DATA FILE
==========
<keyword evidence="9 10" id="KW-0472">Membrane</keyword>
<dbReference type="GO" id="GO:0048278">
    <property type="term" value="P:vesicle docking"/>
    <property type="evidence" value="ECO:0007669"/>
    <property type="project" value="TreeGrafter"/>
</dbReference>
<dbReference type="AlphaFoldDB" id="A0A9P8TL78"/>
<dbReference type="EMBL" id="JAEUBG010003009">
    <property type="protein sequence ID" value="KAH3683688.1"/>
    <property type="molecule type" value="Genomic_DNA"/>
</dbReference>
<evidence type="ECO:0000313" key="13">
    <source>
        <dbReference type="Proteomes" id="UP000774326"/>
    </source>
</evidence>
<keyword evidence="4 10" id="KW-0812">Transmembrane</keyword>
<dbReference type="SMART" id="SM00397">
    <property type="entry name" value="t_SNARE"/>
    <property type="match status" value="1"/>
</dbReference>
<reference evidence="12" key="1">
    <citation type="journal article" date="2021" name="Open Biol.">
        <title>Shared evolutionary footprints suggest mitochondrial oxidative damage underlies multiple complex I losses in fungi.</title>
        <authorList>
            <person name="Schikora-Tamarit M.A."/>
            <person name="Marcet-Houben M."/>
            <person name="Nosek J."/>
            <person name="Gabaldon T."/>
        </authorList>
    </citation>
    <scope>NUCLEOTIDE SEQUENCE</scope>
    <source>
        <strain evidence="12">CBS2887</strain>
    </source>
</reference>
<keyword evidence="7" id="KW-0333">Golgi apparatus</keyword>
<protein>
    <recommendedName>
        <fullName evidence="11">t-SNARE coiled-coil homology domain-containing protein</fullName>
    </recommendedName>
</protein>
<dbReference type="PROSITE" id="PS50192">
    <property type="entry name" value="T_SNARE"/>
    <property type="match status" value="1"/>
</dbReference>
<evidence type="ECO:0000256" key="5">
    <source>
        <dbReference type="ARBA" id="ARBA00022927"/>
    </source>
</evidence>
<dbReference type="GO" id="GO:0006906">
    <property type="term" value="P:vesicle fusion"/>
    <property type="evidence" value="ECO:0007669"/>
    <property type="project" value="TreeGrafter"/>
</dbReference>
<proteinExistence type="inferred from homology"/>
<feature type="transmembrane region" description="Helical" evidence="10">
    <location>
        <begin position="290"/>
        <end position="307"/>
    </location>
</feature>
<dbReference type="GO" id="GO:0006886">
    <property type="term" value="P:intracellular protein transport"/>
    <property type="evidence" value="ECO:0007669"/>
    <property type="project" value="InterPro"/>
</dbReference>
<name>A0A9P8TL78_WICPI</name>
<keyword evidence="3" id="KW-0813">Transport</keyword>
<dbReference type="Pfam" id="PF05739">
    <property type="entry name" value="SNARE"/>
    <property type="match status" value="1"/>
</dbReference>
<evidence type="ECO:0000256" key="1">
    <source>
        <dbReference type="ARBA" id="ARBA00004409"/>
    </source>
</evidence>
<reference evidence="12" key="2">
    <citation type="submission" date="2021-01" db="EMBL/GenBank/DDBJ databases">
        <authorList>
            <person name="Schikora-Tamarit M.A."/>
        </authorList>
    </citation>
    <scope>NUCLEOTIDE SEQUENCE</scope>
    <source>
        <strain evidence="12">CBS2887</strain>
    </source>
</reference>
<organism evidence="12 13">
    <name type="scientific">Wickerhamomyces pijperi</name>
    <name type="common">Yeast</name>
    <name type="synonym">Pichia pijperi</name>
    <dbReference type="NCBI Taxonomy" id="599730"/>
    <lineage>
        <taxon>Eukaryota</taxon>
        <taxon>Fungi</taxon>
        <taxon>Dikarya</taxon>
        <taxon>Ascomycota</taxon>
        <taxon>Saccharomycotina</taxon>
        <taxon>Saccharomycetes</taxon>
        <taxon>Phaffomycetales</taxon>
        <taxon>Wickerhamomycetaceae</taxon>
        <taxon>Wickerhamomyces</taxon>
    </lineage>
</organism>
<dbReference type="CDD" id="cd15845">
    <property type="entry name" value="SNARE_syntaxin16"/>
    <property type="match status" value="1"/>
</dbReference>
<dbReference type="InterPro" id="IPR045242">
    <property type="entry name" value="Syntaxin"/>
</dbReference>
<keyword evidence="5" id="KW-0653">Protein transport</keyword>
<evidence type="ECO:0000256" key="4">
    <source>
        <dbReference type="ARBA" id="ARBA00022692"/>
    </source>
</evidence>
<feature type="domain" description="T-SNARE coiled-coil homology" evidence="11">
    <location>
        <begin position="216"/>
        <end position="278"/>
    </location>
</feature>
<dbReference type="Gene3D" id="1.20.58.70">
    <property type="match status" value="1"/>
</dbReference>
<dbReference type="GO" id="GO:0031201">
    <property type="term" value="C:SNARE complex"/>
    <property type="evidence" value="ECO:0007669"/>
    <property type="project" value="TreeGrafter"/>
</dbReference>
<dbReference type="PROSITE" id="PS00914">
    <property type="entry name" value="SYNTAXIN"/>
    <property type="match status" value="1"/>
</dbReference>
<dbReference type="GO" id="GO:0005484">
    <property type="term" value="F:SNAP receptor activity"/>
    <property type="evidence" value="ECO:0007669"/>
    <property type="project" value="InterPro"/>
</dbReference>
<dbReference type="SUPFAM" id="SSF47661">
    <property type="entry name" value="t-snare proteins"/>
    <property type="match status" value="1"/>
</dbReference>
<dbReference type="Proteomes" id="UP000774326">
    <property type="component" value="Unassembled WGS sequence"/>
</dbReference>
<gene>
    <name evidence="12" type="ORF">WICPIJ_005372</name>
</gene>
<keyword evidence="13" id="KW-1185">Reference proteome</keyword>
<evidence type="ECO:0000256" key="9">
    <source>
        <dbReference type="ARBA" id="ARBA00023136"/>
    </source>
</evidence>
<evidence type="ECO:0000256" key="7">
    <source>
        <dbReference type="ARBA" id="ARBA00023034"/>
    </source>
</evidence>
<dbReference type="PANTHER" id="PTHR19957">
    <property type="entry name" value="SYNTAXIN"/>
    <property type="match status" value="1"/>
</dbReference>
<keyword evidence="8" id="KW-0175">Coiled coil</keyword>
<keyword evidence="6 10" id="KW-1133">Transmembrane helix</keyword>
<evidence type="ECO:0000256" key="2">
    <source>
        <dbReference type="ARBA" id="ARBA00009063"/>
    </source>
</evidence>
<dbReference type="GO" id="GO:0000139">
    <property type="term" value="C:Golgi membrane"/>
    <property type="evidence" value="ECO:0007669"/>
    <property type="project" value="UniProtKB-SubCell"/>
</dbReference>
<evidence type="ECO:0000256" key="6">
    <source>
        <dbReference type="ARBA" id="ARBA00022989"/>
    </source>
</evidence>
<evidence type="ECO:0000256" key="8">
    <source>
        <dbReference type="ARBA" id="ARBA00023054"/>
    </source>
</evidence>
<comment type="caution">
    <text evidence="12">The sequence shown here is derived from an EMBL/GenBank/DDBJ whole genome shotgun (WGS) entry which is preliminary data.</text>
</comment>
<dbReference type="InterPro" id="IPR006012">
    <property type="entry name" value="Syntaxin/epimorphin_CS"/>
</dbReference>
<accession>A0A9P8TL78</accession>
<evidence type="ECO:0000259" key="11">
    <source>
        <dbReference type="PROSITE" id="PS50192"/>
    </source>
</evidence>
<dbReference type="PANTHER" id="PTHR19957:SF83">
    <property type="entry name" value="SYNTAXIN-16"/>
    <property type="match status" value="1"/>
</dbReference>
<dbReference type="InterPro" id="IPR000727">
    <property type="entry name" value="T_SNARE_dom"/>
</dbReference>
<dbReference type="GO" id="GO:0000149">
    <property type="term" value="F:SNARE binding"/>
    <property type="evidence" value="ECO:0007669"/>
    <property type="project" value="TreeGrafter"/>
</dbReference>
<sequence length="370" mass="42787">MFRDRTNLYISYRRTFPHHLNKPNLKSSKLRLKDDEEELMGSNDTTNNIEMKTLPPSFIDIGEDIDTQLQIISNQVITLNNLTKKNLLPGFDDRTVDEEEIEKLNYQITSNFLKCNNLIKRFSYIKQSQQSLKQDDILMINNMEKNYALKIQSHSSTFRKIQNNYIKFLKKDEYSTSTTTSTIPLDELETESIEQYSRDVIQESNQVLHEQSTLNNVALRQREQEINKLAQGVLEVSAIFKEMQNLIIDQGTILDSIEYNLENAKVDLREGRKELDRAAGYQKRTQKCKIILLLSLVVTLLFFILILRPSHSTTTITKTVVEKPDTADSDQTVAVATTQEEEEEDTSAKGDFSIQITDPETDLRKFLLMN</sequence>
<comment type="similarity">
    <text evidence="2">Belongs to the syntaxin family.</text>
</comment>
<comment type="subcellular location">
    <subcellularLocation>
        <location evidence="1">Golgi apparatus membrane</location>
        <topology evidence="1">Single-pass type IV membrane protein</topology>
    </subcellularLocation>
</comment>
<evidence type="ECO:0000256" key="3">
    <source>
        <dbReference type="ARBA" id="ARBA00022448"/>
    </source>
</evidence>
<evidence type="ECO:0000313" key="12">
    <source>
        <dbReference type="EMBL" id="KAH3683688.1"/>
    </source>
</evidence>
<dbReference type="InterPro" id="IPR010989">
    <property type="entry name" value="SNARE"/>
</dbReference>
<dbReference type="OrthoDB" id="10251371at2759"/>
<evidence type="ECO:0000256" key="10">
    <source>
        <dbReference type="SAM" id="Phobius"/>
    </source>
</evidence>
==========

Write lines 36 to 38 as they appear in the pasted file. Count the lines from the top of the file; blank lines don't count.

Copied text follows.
</reference>
<keyword evidence="7" id="KW-0333">Golgi apparatus</keyword>
<protein>